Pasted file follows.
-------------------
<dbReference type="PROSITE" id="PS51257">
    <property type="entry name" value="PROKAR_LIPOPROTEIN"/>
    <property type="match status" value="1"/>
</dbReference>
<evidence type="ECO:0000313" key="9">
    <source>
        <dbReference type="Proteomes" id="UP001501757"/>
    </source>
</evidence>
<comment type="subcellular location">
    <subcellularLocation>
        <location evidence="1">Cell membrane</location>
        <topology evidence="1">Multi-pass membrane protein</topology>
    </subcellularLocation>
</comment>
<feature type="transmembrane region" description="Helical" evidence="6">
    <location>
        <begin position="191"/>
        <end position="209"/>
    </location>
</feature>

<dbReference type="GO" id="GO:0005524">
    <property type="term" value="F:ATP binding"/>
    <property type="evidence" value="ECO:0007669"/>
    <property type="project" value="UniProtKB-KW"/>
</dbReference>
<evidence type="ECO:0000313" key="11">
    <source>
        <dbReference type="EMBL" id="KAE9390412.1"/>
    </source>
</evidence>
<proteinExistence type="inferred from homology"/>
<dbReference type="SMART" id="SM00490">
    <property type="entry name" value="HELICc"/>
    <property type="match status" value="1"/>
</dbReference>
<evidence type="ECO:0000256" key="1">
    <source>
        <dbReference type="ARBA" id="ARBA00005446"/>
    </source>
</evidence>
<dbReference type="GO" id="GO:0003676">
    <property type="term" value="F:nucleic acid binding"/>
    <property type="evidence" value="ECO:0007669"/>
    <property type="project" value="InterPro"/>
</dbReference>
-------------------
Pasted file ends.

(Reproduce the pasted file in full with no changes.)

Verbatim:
<dbReference type="PROSITE" id="PS51257">
    <property type="entry name" value="PROKAR_LIPOPROTEIN"/>
    <property type="match status" value="1"/>
</dbReference>
<evidence type="ECO:0000313" key="9">
    <source>
        <dbReference type="Proteomes" id="UP001501757"/>
    </source>
</evidence>
<comment type="subcellular location">
    <subcellularLocation>
        <location evidence="1">Cell membrane</location>
        <topology evidence="1">Multi-pass membrane protein</topology>
    </subcellularLocation>
</comment>
<feature type="transmembrane region" description="Helical" evidence="6">
    <location>
        <begin position="191"/>
        <end position="209"/>
    </location>
</feature>

<dbReference type="GO" id="GO:0005524">
    <property type="term" value="F:ATP binding"/>
    <property type="evidence" value="ECO:0007669"/>
    <property type="project" value="UniProtKB-KW"/>
</dbReference>
<evidence type="ECO:0000313" key="11">
    <source>
        <dbReference type="EMBL" id="KAE9390412.1"/>
    </source>
</evidence>
<proteinExistence type="inferred from homology"/>
<dbReference type="SMART" id="SM00490">
    <property type="entry name" value="HELICc"/>
    <property type="match status" value="1"/>
</dbReference>
<evidence type="ECO:0000256" key="1">
    <source>
        <dbReference type="ARBA" id="ARBA00005446"/>
    </source>
</evidence>
<dbReference type="GO" id="GO:0003676">
    <property type="term" value="F:nucleic acid binding"/>
    <property type="evidence" value="ECO:0007669"/>
    <property type="project" value="InterPro"/>
</dbReference>